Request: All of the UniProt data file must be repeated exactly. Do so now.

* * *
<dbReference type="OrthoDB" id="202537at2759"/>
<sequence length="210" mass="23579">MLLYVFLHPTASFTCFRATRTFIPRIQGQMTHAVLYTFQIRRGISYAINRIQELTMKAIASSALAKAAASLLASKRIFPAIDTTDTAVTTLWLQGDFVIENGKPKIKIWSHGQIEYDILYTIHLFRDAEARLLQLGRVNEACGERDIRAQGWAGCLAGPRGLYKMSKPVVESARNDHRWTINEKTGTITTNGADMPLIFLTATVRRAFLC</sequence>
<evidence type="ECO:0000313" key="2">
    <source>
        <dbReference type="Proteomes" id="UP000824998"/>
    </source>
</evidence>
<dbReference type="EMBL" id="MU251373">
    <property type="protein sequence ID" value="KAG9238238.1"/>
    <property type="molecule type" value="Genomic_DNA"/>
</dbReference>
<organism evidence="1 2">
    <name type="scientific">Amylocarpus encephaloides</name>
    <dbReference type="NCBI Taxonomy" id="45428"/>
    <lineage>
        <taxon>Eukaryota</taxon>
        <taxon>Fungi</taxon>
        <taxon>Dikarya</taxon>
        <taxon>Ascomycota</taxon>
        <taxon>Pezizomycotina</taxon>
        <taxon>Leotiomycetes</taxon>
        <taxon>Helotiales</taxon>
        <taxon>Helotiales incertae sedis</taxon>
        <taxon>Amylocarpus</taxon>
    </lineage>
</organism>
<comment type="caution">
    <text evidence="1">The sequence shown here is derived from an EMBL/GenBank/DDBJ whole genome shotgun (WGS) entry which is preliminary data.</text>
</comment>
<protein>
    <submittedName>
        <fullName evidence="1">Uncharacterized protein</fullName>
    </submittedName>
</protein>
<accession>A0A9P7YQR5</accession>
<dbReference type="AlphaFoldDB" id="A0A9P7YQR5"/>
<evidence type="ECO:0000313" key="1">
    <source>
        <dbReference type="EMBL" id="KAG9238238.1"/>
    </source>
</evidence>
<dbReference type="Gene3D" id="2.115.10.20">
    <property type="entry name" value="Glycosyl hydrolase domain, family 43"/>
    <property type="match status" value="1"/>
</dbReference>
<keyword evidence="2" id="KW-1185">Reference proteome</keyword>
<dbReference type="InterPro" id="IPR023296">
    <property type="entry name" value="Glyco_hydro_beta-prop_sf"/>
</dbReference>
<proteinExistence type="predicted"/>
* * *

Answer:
<dbReference type="OrthoDB" id="202537at2759"/>
<sequence length="210" mass="23579">MLLYVFLHPTASFTCFRATRTFIPRIQGQMTHAVLYTFQIRRGISYAINRIQELTMKAIASSALAKAAASLLASKRIFPAIDTTDTAVTTLWLQGDFVIENGKPKIKIWSHGQIEYDILYTIHLFRDAEARLLQLGRVNEACGERDIRAQGWAGCLAGPRGLYKMSKPVVESARNDHRWTINEKTGTITTNGADMPLIFLTATVRRAFLC</sequence>
<evidence type="ECO:0000313" key="2">
    <source>
        <dbReference type="Proteomes" id="UP000824998"/>
    </source>
</evidence>
<dbReference type="EMBL" id="MU251373">
    <property type="protein sequence ID" value="KAG9238238.1"/>
    <property type="molecule type" value="Genomic_DNA"/>
</dbReference>
<organism evidence="1 2">
    <name type="scientific">Amylocarpus encephaloides</name>
    <dbReference type="NCBI Taxonomy" id="45428"/>
    <lineage>
        <taxon>Eukaryota</taxon>
        <taxon>Fungi</taxon>
        <taxon>Dikarya</taxon>
        <taxon>Ascomycota</taxon>
        <taxon>Pezizomycotina</taxon>
        <taxon>Leotiomycetes</taxon>
        <taxon>Helotiales</taxon>
        <taxon>Helotiales incertae sedis</taxon>
        <taxon>Amylocarpus</taxon>
    </lineage>
</organism>
<comment type="caution">
    <text evidence="1">The sequence shown here is derived from an EMBL/GenBank/DDBJ whole genome shotgun (WGS) entry which is preliminary data.</text>
</comment>
<protein>
    <submittedName>
        <fullName evidence="1">Uncharacterized protein</fullName>
    </submittedName>
</protein>
<accession>A0A9P7YQR5</accession>
<dbReference type="AlphaFoldDB" id="A0A9P7YQR5"/>
<evidence type="ECO:0000313" key="1">
    <source>
        <dbReference type="EMBL" id="KAG9238238.1"/>
    </source>
</evidence>
<dbReference type="Gene3D" id="2.115.10.20">
    <property type="entry name" value="Glycosyl hydrolase domain, family 43"/>
    <property type="match status" value="1"/>
</dbReference>
<keyword evidence="2" id="KW-1185">Reference proteome</keyword>
<dbReference type="InterPro" id="IPR023296">
    <property type="entry name" value="Glyco_hydro_beta-prop_sf"/>
</dbReference>
<proteinExistence type="predicted"/>